An amateur sex toy inventor has created a smart speaker that doubles up as a voice-controlled dominatrix. British engineer Gary, who keeps his surname anonymous, created his discipline device using parts of an electrified dog collar and an Amazon Echo Dot speaker. Known as mistress Alexa, the gadget administers shocks to its wearer's genitals following a short conversation that users initiate with the phrase'Alexa, punish'. Gary, who built the device for partner Kirsty, has posted a tutorial video to YouTube to help other sex toy enthusiasts build their own dominatrix technologies. An amateur sex toy inventor has created a smart speaker that doubles up as a voice-controlled dominatrix.
Google's Assistant, its answer to Amazon's Alexa and Apple's Siri, is getting smarter, more visual, and potentially, more helpful. At the I/O conference in Mountain View, Calif., Google put the spotlight on the assistant, bringing new voices, including one from singer John Legend, and more visuals. Additionally, Google has beefed up voice commands for its popular Maps app, bringing the Assistant to the feature in the summer. Google execs offered demos on new iPad-like Smart Displays coming from Lenovo and Google later in the year, which will allow voice navigation via the Google Assistant to say, watch Jimmy Kimmel Live via YouTube TV or order lattes from Starbucks. Google emphasized that visuals will be coming to the Google Assistant app, to marry voice navigation with tools like food recipes, where you'll get spoken step-by-step instructions, along with video.
There is a shift happening in the way we as a species communicate with machines. With the advent of Amazon Alexa, Google Assistant, Apple Siri, and Microsoft Cortana, the focus on Voice User Interfaces or Voice Activated Conversational Interfaces is rapidly increasing. This ever changing world presents a threat to the way we operate, especially when we do not understand it. A more AI aware world might be years away, but if we learn how to talk to and control the machines then we grow collectively. Yes, Amazon Alexa and similar voice activated interfaces look and sound pretty cool.
Although the term "Chatbot" is still a buzz word to many people, this revolutionary technology has already been considered "the next big thing" due to massive benefits it can bring to companies across various industries. In this article, we will discuss several chatbot use cases to solidify our claim that businesses should embrace chatbots. According to a research conducted by Chatbots Journal, a leading chatbot community, E-Commerce will benefit the most from chatbots compared to other industries. Successful commerce relies much on B2C (Business-to-Consumer) interaction. Chatbots enrich the relationship between online shops and customers with "conversational commerce", making B2C interaction quicker and friendlier than just a mere business transaction.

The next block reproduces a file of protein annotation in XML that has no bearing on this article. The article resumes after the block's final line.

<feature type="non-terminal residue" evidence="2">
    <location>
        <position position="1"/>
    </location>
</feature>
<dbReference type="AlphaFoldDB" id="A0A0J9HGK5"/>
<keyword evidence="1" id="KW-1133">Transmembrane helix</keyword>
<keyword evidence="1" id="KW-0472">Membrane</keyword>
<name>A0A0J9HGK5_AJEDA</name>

Today we're going to talk about how computers understand speech and speak themselves. As computers play an increasing role in our daily lives there has been an growing demand for voice user interfaces, but speech is also terribly complicated. Vocabularies are diverse, sentence structures can often dictate the meaning of certain words, and computers also have to deal with accents, mispronunciations, and many common linguistic faux pas. The field of Natural Language Processing, or NLP, attempts to solve these problems, with a number of techniques we'll discuss today. And even though our virtual assistants like Siri, Alexa, Google Home, Bixby, and Cortana have come a long way from the first speech processing and synthesis models, there is still much room for improvement.
Natural language processing technologies have become quite sophisticated over the past few years. From tech giants to hobbyists, many are rushing to build rich interfaces that can analyze, understand, and respond to natural language. Amazon's Alexa, Microsoft's Cortana, Google's Google Home, and Apple's Siri all aim to change the way we interact with computers. Sentiment analysis, a subfield of natural language processing, consists of techniques that determine the tone of a text or speech. Today, with machine learning and large amounts of data harvested from social media and review sites, we can train models to identify the sentiment of a natural language passage with fair accuracy.
That's because, to paraphrase Amazon's Jeff Bezos, artificial intelligence (AI) is "not just in the first inning of a long baseball game, but at the stage where the very first batter comes up." Look around, and you will find AI everywhere--in self driving cars, Siri on your phone, online customer support, movie recommendations on Netflix, fraud detection for your credit cards, etc. To be sure, there's more to come. Featuring 30 lectures, MIT's course "introduces students to the basic knowledge representation, problem solving, and learning methods of artificial intelligence." It includes interactive demonstrations designed to "help students gain intuition about how artificial intelligence methods work under a variety of circumstances."
Google Assistant is already a great help in the kitchen when we need to convert something from pints to cups or remember to buy eggs on our next shopping trip. In a feature rolling out to users just in time for Mother's Day, Google Home will now provide step-by-step instructions to more than 5 million recipes from Bon Appétit, the New York Times, Food Network, and more. And you can even listen to music while doing it. The new system isn't quite as simple as saying, "OK, Google, tell me how to cook coq au vin," but it's pretty close. To find a recipe, you'll need to use Google Assistant or Google search to find what you want to cook.